In a follow-up on the plague cases reported in Madagascar, as of 27 September 2018, a total of 25 cumulative cases including five community deaths (case fatality ratio 20%) have been reported.

Soon the proventriculus, or esophagogastric junction will become blocked with a bacterial mass preventing the flea from swallowing food.

Six of these 25 suspected cases have been laboratory confirmed by RDT, PCR and/or culture at IPM (three pneumonic and three bubonic cases) and 19 are currently classified as suspected cases. Four of the five deaths were reported among confirmed cases; three in confirmed pneumonic cases and one in confirmed bubonic cases.

Plague is endemic on the Plateaux of Madagascar. Cases are typically recorded from September to April. Although bubonic cases are predominantly reported during the endemic season, pneumonic cases are also expected and are associated with human-to-human transmission and a high case fatality of 30-100% if left untreated.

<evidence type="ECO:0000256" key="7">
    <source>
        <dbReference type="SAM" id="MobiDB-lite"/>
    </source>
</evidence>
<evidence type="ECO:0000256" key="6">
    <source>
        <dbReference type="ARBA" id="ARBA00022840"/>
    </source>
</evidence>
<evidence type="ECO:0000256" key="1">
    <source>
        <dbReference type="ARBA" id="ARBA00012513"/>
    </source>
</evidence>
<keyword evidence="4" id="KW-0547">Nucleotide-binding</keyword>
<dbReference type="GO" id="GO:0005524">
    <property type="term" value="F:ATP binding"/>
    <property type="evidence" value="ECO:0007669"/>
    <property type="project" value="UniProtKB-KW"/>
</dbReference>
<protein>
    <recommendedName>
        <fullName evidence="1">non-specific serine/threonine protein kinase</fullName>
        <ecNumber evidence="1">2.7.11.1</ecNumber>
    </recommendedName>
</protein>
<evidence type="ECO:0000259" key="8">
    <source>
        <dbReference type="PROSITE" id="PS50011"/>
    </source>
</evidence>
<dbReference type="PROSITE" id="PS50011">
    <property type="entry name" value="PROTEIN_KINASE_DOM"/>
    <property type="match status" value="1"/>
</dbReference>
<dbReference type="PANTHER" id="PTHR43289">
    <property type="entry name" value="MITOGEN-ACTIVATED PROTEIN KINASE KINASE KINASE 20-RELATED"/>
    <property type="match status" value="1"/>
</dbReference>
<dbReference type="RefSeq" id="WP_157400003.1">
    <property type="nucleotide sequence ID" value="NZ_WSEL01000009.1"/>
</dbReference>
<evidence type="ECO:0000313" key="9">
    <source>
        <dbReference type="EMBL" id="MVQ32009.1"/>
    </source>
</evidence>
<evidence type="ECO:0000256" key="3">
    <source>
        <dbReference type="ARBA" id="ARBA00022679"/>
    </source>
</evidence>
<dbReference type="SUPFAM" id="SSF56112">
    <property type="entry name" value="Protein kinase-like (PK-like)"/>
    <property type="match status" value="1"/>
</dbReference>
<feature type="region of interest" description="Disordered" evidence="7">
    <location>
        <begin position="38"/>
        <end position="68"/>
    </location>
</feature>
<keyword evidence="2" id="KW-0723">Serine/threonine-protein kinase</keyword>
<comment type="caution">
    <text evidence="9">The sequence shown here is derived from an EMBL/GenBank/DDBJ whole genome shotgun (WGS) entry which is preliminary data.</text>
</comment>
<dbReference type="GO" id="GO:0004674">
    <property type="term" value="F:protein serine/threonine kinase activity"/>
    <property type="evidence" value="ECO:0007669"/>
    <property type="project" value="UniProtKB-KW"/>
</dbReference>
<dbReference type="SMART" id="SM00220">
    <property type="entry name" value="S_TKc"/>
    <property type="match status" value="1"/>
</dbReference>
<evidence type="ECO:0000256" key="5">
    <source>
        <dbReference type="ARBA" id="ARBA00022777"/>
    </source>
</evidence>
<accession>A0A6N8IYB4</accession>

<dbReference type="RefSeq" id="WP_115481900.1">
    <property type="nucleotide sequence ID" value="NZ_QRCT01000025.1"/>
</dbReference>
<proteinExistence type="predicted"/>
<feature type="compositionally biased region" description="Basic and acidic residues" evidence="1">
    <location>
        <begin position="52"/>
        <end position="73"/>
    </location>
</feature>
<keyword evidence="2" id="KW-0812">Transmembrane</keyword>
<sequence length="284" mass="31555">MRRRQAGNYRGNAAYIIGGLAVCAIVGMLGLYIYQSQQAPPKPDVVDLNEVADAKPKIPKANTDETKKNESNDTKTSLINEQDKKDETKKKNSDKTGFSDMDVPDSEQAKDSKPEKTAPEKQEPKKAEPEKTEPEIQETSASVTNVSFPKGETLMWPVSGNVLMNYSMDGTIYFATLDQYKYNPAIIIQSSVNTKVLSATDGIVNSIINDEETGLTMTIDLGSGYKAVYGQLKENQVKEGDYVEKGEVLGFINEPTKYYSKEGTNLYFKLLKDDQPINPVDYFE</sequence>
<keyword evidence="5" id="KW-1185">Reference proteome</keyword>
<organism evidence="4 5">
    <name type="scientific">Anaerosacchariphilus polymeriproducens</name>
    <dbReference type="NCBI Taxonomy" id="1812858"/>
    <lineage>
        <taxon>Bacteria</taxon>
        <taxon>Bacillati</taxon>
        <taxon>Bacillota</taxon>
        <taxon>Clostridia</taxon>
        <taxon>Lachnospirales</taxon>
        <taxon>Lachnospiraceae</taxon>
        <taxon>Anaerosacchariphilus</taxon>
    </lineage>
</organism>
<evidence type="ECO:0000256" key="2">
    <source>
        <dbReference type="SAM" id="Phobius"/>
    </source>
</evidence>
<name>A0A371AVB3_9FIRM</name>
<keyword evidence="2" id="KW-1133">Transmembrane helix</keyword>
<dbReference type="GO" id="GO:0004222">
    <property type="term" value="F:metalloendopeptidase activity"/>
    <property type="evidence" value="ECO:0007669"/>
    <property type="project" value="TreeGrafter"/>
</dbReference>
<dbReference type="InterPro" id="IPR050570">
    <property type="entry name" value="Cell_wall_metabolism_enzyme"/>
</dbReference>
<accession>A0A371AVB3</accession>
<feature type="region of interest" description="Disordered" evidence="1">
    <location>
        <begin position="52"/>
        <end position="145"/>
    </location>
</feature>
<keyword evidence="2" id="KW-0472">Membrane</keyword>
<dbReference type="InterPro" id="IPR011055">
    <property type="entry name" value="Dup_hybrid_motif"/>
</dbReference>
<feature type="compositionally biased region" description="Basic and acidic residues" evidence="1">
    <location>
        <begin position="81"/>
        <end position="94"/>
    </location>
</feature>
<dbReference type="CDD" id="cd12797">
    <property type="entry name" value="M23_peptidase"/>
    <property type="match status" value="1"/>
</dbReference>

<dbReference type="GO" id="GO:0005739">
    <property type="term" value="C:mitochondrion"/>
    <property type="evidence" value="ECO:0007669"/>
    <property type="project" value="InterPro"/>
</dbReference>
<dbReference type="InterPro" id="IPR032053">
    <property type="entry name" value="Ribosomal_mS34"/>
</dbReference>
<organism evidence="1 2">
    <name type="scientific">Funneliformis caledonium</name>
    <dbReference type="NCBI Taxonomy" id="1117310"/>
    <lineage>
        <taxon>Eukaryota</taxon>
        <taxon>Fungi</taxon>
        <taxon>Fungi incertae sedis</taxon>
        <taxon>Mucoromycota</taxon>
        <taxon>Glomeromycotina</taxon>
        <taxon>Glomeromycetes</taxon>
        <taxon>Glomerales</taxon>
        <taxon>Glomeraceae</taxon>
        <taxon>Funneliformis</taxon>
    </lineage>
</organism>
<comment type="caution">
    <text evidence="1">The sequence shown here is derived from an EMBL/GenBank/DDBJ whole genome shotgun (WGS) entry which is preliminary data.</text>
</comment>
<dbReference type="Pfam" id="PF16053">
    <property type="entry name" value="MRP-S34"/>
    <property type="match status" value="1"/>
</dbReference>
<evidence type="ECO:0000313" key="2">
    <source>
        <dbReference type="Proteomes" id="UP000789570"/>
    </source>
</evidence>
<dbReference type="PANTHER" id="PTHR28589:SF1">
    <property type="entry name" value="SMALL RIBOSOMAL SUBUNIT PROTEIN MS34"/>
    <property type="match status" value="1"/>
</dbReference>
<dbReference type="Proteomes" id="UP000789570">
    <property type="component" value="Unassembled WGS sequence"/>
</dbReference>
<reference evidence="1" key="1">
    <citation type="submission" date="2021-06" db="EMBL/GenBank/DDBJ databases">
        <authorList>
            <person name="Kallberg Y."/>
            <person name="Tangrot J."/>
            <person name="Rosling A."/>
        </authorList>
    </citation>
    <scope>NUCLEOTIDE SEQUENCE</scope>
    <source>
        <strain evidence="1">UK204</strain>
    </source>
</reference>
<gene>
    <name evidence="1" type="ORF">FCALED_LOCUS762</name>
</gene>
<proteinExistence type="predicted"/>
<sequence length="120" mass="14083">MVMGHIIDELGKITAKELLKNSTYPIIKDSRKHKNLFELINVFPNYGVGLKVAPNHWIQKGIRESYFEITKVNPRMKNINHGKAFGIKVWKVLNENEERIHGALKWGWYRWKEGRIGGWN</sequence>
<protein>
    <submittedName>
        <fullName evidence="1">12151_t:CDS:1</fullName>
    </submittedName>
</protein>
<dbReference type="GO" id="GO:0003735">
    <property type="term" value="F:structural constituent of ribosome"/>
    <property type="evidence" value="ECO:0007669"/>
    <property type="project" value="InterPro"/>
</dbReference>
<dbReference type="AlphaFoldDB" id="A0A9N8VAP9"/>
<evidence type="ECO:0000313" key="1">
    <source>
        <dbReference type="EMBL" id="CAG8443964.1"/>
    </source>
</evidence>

The recently notified cases of confirmed pneumonic cases have been reported from endemic and non-overcrowded areas so far. However, deaths among these cases have occurred in the community. There is currently no information concerning the source of infection of the three confirmed pneumonic cases. But, given their classification as primary pneumonic plague cases, it is important to investigate potential unidentified transmission chains in order to mitigate the risk of spread of the disease to other districts and major urban centres.